|Publication number||US5812083 A|
|Application number||US 08/798,894|
|Publication date||Sep 22, 1998|
|Filing date||Feb 11, 1997|
|Priority date||Feb 23, 1996|
|Publication number||08798894, 798894, US 5812083 A, US 5812083A, US-A-5812083, US5812083 A, US5812083A|
|Inventors||Peter W. Johnson, Lawrence M. Backer|
|Original Assignee||Raytheon Ti Systems, Inc.|
|Export Citation||BiBTeX, EndNote, RefMan|
|Patent Citations (6), Referenced by (20), Classifications (7), Legal Events (4)|
|External Links: USPTO, USPTO Assignment, Espacenet|
This application claims priority under 35 USC § 119 (e) of provisional number 60/012,129, filed Feb. 23, 1996.
1. Field of the Invention
This invention relates to non-cooperative target identification (NCTI) and, more specifically, to emitter identification, such as, for example, radar identification, by real time passive radio frequency (RF) sensing systems.
2. Brief Description of the Prior Art
State of the art air-to-air weapon systems have the ability to operate at long, safe, stand-off ranges. However, the use of such weapons requires positive identification of the target prior to engagement. Active air-to-air identify friend or foe (IFF) interrogation can be exploited by the target to betray the presence, location and identity of the interrogator. Therefore, stealth advantage is forfeited by the use of active interrogator equipment, making the use of such active equipment undesirable where stealth is essential. Identification via infrared sensors can be obtained at moderate ranges, however such devices have limited capability in adverse weather conditions. Visual identification is limited to short range and subject to human error. It is therefore readily apparent that a substantial need exists for passive, long range, all-weather, reliable air-to-air identification.
In order to meet the above noted needs, passive RF sensing has become the sensing method of choice. Present systems perform an automated identification function which often produces ambiguous or erroneous emitter identifications due to hardware measurement errors, software algorithm inadequacies and dense electro-magnetic environments. Moreover, the programmability of modern radars makes it difficult to obtain accurate expected emitter data on the basis of the presently identified radar identification attributes. Passive RF sensor systems receive and characterize electro-magnetic energy which is then passed to an automated identification function. The automated identification function matches the active radar characteristics of the target or targets being observed (as measured by the passive RF sensor system) against a library of previously stored expected emitter signatures and outputs a list of possible emitter identifications to the operator. This information may then be used to construct an accurate and timely picture of the current battlefield situation.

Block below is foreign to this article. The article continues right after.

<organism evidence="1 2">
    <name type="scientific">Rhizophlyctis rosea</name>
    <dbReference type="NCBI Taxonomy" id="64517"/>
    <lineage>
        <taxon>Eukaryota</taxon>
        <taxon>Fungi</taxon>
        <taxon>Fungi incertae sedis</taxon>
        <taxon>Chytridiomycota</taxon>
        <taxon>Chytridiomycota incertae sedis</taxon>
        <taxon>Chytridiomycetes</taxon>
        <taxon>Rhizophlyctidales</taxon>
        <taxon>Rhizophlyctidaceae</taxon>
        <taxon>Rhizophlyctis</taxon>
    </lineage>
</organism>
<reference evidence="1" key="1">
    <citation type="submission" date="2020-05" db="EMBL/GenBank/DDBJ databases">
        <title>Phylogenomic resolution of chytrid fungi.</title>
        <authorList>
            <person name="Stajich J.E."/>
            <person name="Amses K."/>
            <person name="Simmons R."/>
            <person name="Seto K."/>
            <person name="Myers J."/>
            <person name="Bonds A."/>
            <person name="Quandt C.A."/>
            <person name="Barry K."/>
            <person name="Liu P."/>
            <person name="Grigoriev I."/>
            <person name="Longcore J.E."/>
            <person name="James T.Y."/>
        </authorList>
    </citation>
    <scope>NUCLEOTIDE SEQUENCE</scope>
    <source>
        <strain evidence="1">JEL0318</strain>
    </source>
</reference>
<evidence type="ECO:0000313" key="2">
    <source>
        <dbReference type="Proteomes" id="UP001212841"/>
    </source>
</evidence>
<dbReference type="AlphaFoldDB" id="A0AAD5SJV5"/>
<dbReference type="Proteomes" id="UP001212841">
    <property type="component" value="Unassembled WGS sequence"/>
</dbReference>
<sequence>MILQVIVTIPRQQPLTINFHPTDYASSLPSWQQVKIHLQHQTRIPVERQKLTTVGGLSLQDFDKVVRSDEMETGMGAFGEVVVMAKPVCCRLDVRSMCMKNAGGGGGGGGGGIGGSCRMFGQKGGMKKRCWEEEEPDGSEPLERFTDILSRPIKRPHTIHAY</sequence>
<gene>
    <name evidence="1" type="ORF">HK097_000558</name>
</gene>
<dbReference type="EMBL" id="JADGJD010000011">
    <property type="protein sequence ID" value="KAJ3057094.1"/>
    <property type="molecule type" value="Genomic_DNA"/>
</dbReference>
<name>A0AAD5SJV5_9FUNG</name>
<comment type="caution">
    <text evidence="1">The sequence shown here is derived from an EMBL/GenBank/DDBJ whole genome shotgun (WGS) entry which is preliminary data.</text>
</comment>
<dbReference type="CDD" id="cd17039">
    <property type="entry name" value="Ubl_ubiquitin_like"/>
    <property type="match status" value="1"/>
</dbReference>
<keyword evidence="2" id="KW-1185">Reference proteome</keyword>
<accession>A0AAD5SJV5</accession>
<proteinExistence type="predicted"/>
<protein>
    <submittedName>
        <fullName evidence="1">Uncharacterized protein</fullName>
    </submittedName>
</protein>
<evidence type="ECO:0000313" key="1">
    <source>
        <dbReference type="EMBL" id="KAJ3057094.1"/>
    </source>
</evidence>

Typical RF sensing system identification attributes are carrier frequency, pulse repetition interval (PRI), pulse width (PW), PRI type, scan type (for main beam intercepts only) and scan rate (for main beam intercepts only). The traditional approach suffers because (1) it does not exploit scan pattern shape and (2) the other scan-related information is typically limited to main beam intercepts only. Also, generally speaking, the above mentioned parameters which are not for main beam intercepts only are of limited utility because they are reprogrammed by the emitter operator or automatically by the system and cannot be depended upon as stable signature attributes.
In accordance with the present invention, there is provided a new procedure for emitter identification which exploits RF signal intensity and/or polarization time patterns generated by airborne radar emitters in order to make classification decisions. The precision and/or degree of classification is determined by the complexity designed into the recognition system, the intensity versus time waveform or distortion of the emitted signal by the emitter equipment which is common to a particular type or types of equipment provides a signature for that particular type or types of equipment. The recognition process facilitates non-cooperative identification situations, such as where the operator can change the parameters, because it is completely passive. The recognition process identifies the platform (i.e., the aircraft, ship,tank, helicopter or other vehicle hosting a radar) or physical characteristics of the platform. Possible physical characteristics include antenna type, radome shape, radome material and accessory hardware such as pitot booms, vanes and lightning strips. These are very powerful identification attributes because they are not readily changeable. The recognition of a platform or physical characteristics of a platform based on a received intensity profile is unique.